CD Review- Train- California 37

Train
California 37
Columbia Records
2012
☆☆☆☆

By James Baase


 

Often times a band will make it big and have incredible radio and chart success with a few hit songs only to lose sight of who they are and what made them so popular with their fans.  After its 2006 derailment with the commercially unsuccessful CD For Me, It’s You and subsequent three year hiatus, record execs were saying it was over for this Grammy Award winning band called Train.

Surprisingly, singer Pat Monahan, guitarist Jimmy Stafford and drummer Scott Underwood proved them wrong in 2009 with the comeback mega-hit “Hey Soul Sister” from their Save Me, San Francisco CD.

So, has Train’s latest offering and sixth studio album, California 37, kept on track and stayed true to the formula of catchy riffs and melodies, supported by Monahan’s imaginative lyricism?  I took a ride with Train and found out.

California 37, in the words of Pat Monahan, is “…a highway in Northern California; we are a San Francisco band and that highway connected us to each other’s homes and to the rest of the world.  We’ve had a lot of breakdowns and everything else on that road, and we wanted to write about it.”

What I experienced on this road is an album that is filled with personal songs about romance and second chances, with reflection on mortality and the afterlife.  But, to keep it fun, Pat throws in plenty of references to pop icons and culture that we all recognize.

The opening track “This’ll Be My Year” is reminiscent of Billy Joel’s “We Didn’t Start The Fire” in that it references pop culture and events, here, spanning from 1985 to present time.  The difference is that this list of events is intertwined with personal events within Monahan’s life that, although good and bad, are leading up to the culmination of his life—his relationship with his current wife Amber.  The rocking chorus is a memorable highlight.

“Drive By”, the first single, has met chart success with its pounding cadence and smooth-flowing, somewhat spoken verses and catchy chorus.

Two slower love songs on the album that happen to be without percussion, “Feels Good at First” and “Sing Together” gain their charm from flute in the chorus on one, and a return of the ukulele in the other.  Speaking of charm, one of my favorites is the country-tinged duet “Bruises”, featuring country singer Ashley Monroe, which tells a convincing story of old friends catching up and finding comfort in each other’s respective wounds since high school.

Going in a totally different direction, “50 Ways to Say Goodbye” is a mariachi type song that adds some interesting variety to this collection of songs.  It’s a tale about a jilted lover who is in reality explaining 50 ways to lie about the death of the girl who has just broken up with him, rather than explain the truth to his friends.  The lies are amusing…watch out for that “crappy purple Scion”.

If you can get past the whistling intro to “You Can Finally Meet My Mom” keep listening and you’ll discover a thoughtful song that lists a wide array of pop personalities who have passed on.  Although paying homage to them, Pat would ultimately rather spend all eternity hanging out with the love of his life, Amber, where he intends, as the title suggests, to introduce her to his mother.  Personally, I would at least say “hi” to the “dude who had pop rocks and soda at the same time”.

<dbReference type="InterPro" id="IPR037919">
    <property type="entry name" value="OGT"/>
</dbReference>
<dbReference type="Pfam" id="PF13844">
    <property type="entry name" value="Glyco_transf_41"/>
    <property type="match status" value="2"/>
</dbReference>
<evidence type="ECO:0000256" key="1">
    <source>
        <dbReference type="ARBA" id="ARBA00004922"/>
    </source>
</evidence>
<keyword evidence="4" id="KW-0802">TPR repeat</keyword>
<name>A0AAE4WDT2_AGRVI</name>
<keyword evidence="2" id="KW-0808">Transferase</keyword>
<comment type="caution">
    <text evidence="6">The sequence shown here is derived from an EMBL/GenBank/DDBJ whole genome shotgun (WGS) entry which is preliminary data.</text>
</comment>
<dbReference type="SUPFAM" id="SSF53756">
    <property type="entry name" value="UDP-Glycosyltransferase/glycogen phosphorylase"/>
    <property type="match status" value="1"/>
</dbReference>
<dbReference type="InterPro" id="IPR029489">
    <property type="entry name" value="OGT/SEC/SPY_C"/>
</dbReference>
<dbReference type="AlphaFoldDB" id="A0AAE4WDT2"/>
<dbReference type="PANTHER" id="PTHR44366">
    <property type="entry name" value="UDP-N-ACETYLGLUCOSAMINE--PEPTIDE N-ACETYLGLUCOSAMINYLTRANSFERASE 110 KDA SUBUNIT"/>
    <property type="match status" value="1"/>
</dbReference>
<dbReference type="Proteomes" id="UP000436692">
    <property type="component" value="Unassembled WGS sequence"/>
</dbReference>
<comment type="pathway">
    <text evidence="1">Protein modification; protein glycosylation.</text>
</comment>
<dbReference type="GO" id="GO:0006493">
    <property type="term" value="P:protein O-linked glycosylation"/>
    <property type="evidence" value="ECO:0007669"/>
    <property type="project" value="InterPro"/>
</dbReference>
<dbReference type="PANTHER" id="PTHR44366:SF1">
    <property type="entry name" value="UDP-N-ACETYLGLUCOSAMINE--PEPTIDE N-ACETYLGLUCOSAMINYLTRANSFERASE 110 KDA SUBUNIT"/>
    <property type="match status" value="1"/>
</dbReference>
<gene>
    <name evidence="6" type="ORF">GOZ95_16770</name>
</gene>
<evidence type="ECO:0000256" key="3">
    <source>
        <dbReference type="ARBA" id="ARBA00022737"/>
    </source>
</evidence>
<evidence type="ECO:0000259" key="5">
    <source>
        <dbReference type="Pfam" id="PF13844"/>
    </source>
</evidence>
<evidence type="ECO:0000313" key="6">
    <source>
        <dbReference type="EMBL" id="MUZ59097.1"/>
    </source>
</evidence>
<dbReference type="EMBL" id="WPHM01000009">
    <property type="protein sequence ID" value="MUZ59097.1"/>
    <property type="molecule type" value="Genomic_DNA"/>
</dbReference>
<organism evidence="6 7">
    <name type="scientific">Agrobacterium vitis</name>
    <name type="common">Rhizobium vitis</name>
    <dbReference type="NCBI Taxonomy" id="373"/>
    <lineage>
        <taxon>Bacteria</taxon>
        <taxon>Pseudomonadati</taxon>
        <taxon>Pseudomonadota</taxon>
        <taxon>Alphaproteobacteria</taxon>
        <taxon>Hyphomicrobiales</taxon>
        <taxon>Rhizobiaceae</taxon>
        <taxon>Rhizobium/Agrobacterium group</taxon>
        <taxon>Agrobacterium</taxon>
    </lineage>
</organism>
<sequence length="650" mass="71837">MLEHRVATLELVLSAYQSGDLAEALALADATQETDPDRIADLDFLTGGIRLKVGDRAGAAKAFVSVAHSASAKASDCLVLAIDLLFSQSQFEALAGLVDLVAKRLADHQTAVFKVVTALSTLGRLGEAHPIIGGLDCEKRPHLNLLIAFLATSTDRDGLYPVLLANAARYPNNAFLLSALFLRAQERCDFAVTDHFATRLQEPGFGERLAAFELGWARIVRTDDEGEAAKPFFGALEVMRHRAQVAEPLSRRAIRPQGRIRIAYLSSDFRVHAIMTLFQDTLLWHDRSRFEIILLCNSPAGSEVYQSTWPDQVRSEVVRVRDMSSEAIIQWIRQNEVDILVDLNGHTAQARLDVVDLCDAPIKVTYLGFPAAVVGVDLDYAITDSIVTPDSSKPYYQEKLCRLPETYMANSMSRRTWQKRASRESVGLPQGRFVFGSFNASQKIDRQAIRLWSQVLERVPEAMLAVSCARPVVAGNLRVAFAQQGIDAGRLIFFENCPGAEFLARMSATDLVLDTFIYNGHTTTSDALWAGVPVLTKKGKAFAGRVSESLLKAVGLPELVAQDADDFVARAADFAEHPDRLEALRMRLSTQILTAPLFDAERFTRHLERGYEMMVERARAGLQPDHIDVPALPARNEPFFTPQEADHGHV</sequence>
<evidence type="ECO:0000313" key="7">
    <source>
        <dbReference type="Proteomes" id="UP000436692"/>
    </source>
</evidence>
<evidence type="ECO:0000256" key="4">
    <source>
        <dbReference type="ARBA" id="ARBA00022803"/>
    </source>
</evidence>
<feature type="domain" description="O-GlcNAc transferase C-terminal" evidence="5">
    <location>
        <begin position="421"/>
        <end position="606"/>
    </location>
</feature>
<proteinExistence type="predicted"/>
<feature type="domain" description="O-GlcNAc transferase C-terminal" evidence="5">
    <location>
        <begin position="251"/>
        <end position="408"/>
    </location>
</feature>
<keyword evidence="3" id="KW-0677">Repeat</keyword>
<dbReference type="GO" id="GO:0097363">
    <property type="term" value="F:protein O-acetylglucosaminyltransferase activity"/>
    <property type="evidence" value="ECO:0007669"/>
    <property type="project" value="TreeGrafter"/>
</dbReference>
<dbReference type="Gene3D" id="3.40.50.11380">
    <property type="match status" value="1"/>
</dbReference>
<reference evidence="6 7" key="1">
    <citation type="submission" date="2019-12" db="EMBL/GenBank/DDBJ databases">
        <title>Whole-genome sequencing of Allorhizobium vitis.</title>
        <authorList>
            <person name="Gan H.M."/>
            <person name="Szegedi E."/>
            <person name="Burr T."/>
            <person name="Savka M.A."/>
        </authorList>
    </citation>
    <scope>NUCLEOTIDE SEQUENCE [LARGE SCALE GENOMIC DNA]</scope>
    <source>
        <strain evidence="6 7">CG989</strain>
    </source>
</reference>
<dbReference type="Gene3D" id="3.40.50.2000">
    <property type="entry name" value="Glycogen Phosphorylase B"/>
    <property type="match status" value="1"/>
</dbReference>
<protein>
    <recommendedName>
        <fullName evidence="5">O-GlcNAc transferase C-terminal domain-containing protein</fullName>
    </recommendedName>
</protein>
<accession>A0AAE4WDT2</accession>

I’ve heard multiple comparisons to the style of Enrique Iglesias in “Mermaid”, and I’d have to agree.  But this is once again, a well-crafted song that paints a picture with words while it likens finding his current love to meeting said fabled creature on a deserted island.

The title track, “California 37” is a swaying short track filled with attitude that not only slams Pat’s ex-wife and a past collaborator, but addresses their critics in an admirable Tim Tebow style.  Monahan assures us that the band is in a better place now, and found their way back to their roots.

As this ride draws to an end the two final tracks are masterfully composed lyrically and musically, as if intended to evoke emotions that gave me goose bumps.  Not only are the lyrics deep, but the build-up in both songs brings you to a climax and then sets you down again.  I especially like Jimmy’s guitar in “We Were Made for This” and the use of horns in “When the Fog Rolls In”.

What I got from listening to this CD was way more than I expected.  I was pleased to once again be treated to the masterful lyricism of wordsmith Pat Monahan, who has a way of writing that makes the lyrics a highlight.  You really want to listen and “see” what he’s saying, albeit quirky at times, his words are entertaining if not moving.  The artful use of putting the right words together can add a rhythm and rhyme to a song that is just as pleasing to the ear as the great musical composition of instruments and sounds.  Pat Monahan is a master of that.  The other members of the band did a great job taking care of the music.  The surprise was the variety of styles here that kept me interested throughout, and I never forgot it was Train.

I highly recommend purchasing the whole album from iTunes so you can get the bonus track, “To Be Loved”, which is another great pop/rock song in true Train spirit.

The boys are right on track.  Keep rolling, Train…full speed ahead.

Comments are closed.